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Thursday, 5 February 2009
Page: 547


Mr DEBUS (Minister for Home Affairs) (11:35 AM) —I would like to thank members for their contributions to the debate on the Foreign Evidence Amendment Bill 2008. I particularly acknowledge the members for Farrer, Eden-Monaro, Cowan, Corio, Isaacs, Blair and Fisher. I thank the opposition for its support for the bill. The collection of foreign evidence relies on the willingness of foreign counterparts to provide assistance to Australia. The increasing globalisation of business and advances in technology mean that Australia’s efforts to fight crime depend ever increasingly on this form of foreign assistance, but our laws governing the admissibility of foreign evidence are not always flexible enough to deal with international differences in procedure. Barriers remain that can prevent the use of reliable evidence obtained from foreign countries with systems of criminal investigation and procedural law which differ from ours.

That brings us to the amendments before the House. Requests for business records are one of the most common types of requests for foreign evidence made by Australia. Business record evidence is used in financial fraud and proceeds-of-crime matters—a high-profile example referred to by members being the prosecutions arising out of what we call Operation Wickenby. But business record evidence is also used in prosecutions for crimes like money laundering, drug importation and child pornography and, while business records are generally considered a reliable and accurate form of evidence, compliance with Australia’s admissibility requirements is onerous from the point of view of many other countries. These requirements are now adversely impacting on Australia’s ability to obtain reliable evidence in a timely manner, and it is therefore appropriate, and indeed necessary, that more flexible rules are introduced to apply to the admission of foreign business records in domestic proceedings. It is also vital for the administration of justice that the law retains appropriate safeguards and that judicial discretion is maintained in this area.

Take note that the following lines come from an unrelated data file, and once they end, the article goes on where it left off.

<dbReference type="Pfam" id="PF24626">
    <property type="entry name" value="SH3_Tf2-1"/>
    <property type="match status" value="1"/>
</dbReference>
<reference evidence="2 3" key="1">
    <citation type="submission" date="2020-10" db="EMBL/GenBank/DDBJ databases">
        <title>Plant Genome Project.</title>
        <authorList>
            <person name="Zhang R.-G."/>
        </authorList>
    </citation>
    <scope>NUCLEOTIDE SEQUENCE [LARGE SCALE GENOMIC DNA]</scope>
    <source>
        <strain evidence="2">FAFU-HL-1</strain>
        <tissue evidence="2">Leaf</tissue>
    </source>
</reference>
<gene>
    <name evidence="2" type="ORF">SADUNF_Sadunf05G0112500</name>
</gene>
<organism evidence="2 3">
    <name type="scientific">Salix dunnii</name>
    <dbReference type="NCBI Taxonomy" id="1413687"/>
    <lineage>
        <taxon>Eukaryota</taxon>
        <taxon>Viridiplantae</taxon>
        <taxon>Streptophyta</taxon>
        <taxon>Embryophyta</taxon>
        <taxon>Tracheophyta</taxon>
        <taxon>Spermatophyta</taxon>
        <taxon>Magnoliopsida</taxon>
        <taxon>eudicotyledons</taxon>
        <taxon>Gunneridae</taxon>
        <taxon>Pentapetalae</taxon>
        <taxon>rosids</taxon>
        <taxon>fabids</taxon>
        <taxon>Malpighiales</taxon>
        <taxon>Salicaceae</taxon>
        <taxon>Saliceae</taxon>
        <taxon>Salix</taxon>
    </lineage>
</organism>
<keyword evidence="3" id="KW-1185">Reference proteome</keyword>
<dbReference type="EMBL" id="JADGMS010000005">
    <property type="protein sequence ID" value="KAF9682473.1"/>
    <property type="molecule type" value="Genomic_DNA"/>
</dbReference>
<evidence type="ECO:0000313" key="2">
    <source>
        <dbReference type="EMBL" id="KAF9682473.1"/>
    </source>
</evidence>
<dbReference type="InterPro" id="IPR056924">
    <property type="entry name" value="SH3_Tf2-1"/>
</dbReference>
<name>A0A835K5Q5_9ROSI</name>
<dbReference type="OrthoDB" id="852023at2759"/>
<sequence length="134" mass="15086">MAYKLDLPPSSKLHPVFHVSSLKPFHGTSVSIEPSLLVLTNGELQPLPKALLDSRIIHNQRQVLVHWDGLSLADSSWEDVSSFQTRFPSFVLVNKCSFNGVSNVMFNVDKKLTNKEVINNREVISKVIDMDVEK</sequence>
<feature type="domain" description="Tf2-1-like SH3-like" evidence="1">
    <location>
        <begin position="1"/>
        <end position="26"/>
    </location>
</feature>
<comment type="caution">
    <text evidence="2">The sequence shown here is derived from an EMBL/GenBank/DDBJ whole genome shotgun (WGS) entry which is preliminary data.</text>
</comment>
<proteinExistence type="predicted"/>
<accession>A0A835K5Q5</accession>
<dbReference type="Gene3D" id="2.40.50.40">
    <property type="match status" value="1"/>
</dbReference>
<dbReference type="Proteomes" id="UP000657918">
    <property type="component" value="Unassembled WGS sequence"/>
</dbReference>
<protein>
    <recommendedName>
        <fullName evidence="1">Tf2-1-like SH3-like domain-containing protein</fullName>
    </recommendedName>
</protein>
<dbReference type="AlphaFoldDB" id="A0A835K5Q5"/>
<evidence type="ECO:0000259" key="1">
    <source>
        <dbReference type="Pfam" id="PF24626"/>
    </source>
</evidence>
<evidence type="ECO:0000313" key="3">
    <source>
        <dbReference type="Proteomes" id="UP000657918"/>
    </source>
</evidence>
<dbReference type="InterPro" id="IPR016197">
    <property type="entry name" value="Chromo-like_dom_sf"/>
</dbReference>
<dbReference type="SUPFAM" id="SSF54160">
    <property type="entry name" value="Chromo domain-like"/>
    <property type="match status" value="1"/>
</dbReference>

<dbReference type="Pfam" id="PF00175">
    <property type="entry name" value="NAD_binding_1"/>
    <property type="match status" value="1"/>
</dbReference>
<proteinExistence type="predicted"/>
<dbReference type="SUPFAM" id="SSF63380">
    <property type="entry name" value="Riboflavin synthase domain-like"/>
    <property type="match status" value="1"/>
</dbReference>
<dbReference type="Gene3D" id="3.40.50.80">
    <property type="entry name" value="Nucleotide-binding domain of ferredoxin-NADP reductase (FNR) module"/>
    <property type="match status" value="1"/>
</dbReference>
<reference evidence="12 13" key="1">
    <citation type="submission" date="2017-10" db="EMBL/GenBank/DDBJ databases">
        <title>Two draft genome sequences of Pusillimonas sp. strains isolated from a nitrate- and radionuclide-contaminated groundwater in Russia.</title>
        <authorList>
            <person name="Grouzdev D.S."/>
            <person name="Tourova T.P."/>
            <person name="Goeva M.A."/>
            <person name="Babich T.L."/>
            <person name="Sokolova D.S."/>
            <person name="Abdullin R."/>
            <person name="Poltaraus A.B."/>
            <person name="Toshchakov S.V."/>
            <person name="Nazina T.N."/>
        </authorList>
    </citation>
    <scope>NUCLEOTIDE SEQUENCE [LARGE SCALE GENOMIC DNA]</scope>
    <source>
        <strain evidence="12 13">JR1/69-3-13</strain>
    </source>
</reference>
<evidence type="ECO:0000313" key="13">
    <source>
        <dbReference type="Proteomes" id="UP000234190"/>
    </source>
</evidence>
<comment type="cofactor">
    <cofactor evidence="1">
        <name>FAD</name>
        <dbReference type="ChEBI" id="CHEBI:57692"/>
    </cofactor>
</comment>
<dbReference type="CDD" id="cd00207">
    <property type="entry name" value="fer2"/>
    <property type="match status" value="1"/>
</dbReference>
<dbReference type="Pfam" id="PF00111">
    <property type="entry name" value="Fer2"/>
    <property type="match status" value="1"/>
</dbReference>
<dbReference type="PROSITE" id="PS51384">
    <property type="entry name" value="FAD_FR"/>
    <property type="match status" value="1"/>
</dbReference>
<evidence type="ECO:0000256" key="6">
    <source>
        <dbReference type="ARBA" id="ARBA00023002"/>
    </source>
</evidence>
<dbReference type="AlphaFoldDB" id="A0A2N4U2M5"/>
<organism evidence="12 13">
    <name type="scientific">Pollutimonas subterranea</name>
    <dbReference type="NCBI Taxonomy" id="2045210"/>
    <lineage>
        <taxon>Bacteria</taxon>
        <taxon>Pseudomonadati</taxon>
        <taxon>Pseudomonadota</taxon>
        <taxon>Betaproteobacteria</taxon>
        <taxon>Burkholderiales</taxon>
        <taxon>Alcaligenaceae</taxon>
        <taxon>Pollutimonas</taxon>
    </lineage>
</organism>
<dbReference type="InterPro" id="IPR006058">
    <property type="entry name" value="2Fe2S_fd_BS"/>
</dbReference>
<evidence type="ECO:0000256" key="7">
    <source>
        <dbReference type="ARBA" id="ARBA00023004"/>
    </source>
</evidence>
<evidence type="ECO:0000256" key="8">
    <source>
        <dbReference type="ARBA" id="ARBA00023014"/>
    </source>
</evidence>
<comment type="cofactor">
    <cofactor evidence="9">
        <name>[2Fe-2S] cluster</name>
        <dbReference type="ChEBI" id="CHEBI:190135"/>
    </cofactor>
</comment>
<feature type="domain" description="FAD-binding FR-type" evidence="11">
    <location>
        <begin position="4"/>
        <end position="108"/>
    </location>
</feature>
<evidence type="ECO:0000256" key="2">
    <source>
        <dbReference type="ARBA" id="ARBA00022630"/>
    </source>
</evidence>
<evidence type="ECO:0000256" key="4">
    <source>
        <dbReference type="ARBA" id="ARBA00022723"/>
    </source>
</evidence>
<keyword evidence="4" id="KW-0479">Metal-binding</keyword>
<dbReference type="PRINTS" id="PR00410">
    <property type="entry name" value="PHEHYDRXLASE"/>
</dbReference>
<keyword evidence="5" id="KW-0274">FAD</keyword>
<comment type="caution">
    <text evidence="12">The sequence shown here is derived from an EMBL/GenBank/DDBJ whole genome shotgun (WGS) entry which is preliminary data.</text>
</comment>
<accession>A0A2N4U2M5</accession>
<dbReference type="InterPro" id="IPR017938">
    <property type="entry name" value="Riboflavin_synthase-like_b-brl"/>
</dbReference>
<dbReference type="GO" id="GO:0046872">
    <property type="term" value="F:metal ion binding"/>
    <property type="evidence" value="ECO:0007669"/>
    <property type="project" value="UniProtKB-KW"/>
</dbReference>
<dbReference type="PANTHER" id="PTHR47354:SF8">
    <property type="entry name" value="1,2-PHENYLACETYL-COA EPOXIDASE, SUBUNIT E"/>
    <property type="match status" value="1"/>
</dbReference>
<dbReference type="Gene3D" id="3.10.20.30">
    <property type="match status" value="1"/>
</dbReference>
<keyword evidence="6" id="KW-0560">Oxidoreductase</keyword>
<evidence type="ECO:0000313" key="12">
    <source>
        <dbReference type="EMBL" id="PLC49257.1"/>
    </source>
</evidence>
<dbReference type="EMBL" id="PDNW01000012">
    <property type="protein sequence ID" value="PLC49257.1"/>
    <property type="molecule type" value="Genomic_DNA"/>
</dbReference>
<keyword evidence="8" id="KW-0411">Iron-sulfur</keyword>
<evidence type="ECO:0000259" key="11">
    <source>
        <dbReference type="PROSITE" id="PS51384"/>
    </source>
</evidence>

In order to protect against the inappropriate admission of unreliable evidence, the bill provides that foreign business records may not be adduced if the court considers the records are not reliable or probative or if the records are privileged. The court also retains a broad discretion to prevent the foreign business records being adduced if justice would be better served if the foreign material were not adduced—that is to say, the discretion of the judge in any particular case is of great significance.

The bill strikes an appropriate balance in retaining safeguards while ensuring that there is sufficient flexibility in the law as it will stand. I ask that the relatively technical and minor appearance of this bill not detract from an understanding of its fundamental importance as a much-needed legal reform. Indeed, the provisions of this bill are vital to the more effective operation of Australian criminal and associated civil proceedings, and I commend it to the House.

Question agreed to.